States that charge extra fees on EVS to pay for highways and union employees

Dr Beck

Tesla twin motors and camper trailer.

Thinking of purchasing your first EV? Some things to know. They are safer cars; they are faster cars; they are super tech with cameras everywhere outside the vehicle giving a birds-eye view to the drivers and emergency help a finger touch away. They are inexpensive to run (think no oil changes nor transmissions). Just a battery; a motor; and you.

I have owned two Chevy Bolt EVS in Washington State. However, do not think you are escaping paying for your highways or decent union wages for Operating Engineers or Teamsters who maintain and build your highway systems, by not buying gas. You are not. EVs pay their way. Through special fees at annual registration. Here is a list of states and what they charge, annually according to the National Conference of State Legislatures:

California: $100 annual fee for a zero-emissions vehicle. Starting in January 2021, annual increases will be indexed to the consumer price index.

Colorado: $50 annual fee for full-electric and plug-in hybrid (PHEV) vehicles.

Georgia: $200 annual license fee for “noncommercial alternative fueled vehicles,” including EVs, but not PHEVs (unless the owner requests an alt-fuel license plate). The fee is automatically adjusted on an annual basis.

Idaho: $140 annual fee for EVs; it’s $75 for PHEVs.

Illinois: $100 annual fee for EVs beginning July 1, 2019.

Indiana: $150 annual fee for EVs; it’s $50 for hybrids and PHEVs.

Michigan: $135 annual fee for non-hybrid electric vehicles weighing less than 8,000 pounds; it’s $235 for those weighing more than 8,000 pounds. The state charges hybrid owners an extra $47.50 and PHEV drivers an added $117.50. These fees are indexed to the state gas tax and would rise incrementally if it is increased.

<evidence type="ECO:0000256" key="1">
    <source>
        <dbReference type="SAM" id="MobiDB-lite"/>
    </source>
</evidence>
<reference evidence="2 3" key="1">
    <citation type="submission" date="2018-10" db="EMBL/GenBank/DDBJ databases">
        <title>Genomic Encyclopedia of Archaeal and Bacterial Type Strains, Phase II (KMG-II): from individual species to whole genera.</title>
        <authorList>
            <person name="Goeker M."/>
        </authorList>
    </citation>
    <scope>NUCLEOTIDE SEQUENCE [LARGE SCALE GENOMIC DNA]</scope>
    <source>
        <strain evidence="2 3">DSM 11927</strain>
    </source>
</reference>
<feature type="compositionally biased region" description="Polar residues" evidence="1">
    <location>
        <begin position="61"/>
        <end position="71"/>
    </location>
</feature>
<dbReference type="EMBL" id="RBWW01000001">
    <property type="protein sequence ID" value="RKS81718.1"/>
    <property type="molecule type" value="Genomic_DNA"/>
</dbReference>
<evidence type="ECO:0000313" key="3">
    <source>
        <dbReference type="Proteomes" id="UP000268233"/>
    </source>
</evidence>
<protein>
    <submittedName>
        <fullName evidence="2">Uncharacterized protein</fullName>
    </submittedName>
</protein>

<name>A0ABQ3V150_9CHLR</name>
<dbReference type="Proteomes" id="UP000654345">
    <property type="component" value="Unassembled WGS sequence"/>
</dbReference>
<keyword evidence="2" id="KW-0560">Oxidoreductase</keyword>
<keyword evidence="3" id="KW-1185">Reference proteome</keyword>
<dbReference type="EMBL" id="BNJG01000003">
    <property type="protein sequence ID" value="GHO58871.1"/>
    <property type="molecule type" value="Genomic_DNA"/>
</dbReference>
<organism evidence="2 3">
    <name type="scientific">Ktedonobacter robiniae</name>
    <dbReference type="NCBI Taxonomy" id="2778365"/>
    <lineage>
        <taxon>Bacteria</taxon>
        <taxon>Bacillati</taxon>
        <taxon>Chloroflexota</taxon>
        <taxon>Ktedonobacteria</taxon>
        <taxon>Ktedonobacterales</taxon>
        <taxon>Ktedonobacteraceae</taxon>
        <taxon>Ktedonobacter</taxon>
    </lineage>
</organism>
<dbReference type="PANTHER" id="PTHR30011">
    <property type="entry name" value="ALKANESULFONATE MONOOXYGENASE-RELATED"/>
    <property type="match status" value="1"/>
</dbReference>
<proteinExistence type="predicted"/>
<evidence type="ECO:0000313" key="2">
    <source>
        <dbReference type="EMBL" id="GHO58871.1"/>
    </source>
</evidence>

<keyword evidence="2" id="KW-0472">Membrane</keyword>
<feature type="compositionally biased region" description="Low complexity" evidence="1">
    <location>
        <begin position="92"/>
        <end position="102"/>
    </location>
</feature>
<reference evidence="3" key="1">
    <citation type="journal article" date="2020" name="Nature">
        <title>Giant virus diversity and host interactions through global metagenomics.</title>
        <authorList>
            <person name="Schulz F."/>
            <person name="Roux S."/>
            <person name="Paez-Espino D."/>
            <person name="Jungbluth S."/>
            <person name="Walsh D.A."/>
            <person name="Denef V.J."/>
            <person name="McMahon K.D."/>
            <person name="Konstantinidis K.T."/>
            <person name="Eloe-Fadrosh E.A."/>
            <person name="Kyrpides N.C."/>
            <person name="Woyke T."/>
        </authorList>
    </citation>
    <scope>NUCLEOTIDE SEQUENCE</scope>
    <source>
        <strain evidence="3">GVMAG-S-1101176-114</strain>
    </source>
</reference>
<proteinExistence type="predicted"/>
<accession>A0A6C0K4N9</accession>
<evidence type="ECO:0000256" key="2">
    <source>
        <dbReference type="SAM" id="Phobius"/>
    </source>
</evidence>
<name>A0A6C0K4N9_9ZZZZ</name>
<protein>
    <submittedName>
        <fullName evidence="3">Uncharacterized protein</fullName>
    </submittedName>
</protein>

Minnesota: $75 annual fee on EVs.

Mississippi: $150 fee on EVs and a $75 fee on hybrids. Beginning July 1, 2021, these fees will be indexed

to the inflation rate.

Missouri: $75 annual fee on EVs, and $37.50 on PHEVs.

Nebraska: $75 annual fee on alternative-fuel vehicles, including EVs.

North Carolina: $130 on plug-in vehicles, including EVs.

Oregon: $110 annual fee on PHEVs beginning on January 1, 2020.

South Carolina: $120 biennial fee for EVs; it’s a $60 biennial fee for hybrids.

Tennessee: $100 annual fee for EVs.

Utah: $60 annual fee for EVs; it increases to $90 in 2020 and $120 in 2021. Hybrids are assessed a $10 fee that rises to $15 in 2020 and $20 in 2021. It’s currently a $26 annual fee for PHEVs that jumps to $39 in 2020 and $52 in 2021. In 2022 increases will be indexed to the consumer price index.

Virginia: $64 annual license for EVs.

Washington: $150 annual fee for EVs.

Wisconsin: $100 annual fee for EVs.

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